The plant material will be collected, dried in shadow and coarsely powdered. The powdered plant material will be extracted using alcohol and Soxhlet apparatus.The suspension of extract will be used for oral administration.


Dose:

100 and 200 mg/kg will be used orally.12



Grouping of animals

Each group contains 6 animals



  • GROUP I – serves as control (Normal Saline,Orally)

  • GROUP II – Diazepam (1mg/kg) Orally .

  • GROUP III – 100 mg/kg, of test extract, Orally.

  • GROUP IV – 200 mg/kg of test extract, Orally.



Test parameters

Following test parameters will be carried out for the assessment of anxiolytic activity.




  • Foot shock induced aggression (FSIA)

  • Elevated plus maze (EPM)

  • Open field test (OFT)

  • Light and dark box arena

  • Rotarod test


Methods


  • Foot shock induced aggression (FSIA):

Five groups (n=6) will placed in a box with a grid floor consisting of steel rods with distance of 6 mm. A constant current of 0.6 or 0.8 mA will be supplied to the grid floor by a LVE constant current shocker with an associated scrambler. A 60-Hz current will be delivered for 5 s, intermission for 3 min. Each pair of mice will be dosed and tested without previous exposure. The total number of fights is recorded for each pair during the 3 min. period. The fighting behavior consists of vocalization, leaping, running, rearing and facing each other with some attempt to attack by hitting, biting or boxing.It will be observed and noted14.

  • Elevated plus maze (EPM): EPM consists of two open arms 50x10x40 cm. And two enclosed arms, 50x10x40 cm. with an open roof, arranged so that the two open arms will be opposite to each other. The maze will be elevated to a height of 50 cm. One hour after the administration of the test drug or the standard, the rat will be placed in the center of maze, facing one of the enclosed arms, during a 5 min test period. The following measures will be taken the number of entries into and time spent in the open and enclosed arms; the total number of arm entries. The procedure will be conducted preferably in a sound attenuated room1.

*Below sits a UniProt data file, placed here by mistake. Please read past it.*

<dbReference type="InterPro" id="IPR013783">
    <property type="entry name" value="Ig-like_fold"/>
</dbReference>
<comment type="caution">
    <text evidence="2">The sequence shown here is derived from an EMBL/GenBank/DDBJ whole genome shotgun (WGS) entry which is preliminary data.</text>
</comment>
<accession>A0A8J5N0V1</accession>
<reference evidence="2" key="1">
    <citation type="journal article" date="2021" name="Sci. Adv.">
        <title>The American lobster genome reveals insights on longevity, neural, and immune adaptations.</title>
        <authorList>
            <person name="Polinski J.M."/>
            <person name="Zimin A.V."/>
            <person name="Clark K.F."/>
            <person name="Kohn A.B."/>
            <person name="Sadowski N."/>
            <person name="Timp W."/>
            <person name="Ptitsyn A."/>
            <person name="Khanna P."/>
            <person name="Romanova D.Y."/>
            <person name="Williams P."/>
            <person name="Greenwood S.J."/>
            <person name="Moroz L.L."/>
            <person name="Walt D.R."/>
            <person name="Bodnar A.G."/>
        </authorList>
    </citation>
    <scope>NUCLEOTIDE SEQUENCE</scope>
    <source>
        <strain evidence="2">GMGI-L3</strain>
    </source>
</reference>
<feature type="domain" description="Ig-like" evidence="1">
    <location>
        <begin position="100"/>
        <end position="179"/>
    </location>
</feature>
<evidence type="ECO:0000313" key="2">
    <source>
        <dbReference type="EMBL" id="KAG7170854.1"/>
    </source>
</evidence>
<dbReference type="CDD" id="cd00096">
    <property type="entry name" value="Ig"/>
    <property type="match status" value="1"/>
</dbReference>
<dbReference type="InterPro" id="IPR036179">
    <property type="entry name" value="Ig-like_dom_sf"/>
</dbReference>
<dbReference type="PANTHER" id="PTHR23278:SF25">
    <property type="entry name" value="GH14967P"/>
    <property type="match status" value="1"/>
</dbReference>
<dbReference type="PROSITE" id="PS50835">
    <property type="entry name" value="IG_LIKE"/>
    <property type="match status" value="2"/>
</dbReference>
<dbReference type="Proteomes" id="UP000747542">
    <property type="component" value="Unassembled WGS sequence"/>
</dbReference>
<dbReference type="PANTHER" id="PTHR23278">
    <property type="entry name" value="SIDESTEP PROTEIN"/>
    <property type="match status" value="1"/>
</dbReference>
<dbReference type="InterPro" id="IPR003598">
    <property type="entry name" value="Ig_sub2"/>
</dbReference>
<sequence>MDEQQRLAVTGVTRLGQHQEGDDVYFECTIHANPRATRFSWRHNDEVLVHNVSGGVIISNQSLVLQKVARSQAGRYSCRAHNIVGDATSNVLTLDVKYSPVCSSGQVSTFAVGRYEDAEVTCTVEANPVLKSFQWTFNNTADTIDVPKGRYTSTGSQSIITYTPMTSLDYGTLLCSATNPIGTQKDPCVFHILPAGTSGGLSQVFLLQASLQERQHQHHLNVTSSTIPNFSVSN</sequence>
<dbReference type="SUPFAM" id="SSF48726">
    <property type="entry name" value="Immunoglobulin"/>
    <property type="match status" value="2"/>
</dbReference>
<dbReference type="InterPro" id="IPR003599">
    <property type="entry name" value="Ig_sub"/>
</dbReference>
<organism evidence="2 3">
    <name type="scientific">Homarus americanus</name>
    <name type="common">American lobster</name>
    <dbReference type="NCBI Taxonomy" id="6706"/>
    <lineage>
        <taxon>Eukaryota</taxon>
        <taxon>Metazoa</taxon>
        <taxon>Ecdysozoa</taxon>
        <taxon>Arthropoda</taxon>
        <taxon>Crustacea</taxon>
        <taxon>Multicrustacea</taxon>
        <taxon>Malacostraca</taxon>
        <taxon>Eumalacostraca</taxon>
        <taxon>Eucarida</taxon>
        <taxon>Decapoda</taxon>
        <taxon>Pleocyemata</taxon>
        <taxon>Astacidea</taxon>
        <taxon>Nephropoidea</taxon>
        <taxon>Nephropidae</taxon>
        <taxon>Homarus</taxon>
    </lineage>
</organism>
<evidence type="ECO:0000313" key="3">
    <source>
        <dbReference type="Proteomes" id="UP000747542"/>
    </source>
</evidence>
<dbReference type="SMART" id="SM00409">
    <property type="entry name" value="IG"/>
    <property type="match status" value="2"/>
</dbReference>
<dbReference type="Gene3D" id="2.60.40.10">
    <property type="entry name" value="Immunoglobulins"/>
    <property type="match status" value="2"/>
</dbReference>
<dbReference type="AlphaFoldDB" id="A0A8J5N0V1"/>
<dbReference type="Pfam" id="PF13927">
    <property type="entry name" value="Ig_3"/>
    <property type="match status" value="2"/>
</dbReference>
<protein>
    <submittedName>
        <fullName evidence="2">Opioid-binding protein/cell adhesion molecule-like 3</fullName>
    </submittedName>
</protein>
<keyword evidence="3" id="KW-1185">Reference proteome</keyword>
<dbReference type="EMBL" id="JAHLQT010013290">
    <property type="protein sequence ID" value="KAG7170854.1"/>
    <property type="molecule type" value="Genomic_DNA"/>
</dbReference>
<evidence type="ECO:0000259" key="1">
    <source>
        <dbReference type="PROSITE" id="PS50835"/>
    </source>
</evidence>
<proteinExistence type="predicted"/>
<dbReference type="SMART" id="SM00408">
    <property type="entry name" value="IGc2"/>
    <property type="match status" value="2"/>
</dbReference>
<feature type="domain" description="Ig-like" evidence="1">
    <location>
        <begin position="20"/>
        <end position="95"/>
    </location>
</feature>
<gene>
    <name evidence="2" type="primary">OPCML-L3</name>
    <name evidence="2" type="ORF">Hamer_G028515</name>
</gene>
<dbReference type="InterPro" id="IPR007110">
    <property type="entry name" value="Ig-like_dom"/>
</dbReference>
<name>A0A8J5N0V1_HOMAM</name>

• Open field test (OFT): In the open field test each animal will be placed in one of the peripheral corner squares of the box and the number of peripheral and central squares crossed, the time spent in central squares and the number of rears will be observed for a five-minute period. The apparatus consisted of a large rectangular box (100 x 80 cm) with 60 cm high walls. The floor is divided into twenty-five squares (outer 16 and centre)14 .



  • Light and dark box: The apparatus consisted of an open top wooden box. Two distinct chambers, a black chamber (20 x 30 x 35 cm) painted black and a bright chamber (30 x 30 x 35 cm) painted white. The two chambers will be connected through a small open doorway (7.5 x 5 cm) situated on the floor level at the centre of the partition.-The testing apparatus consist of a light and dark chamber. Each animal will be tested in bright and dark arena paradigm in a single setting. The number of entries into and the time spent in the bright arena, the number of rears in the bright and dark arenas and the duration of immobility will be noted15 .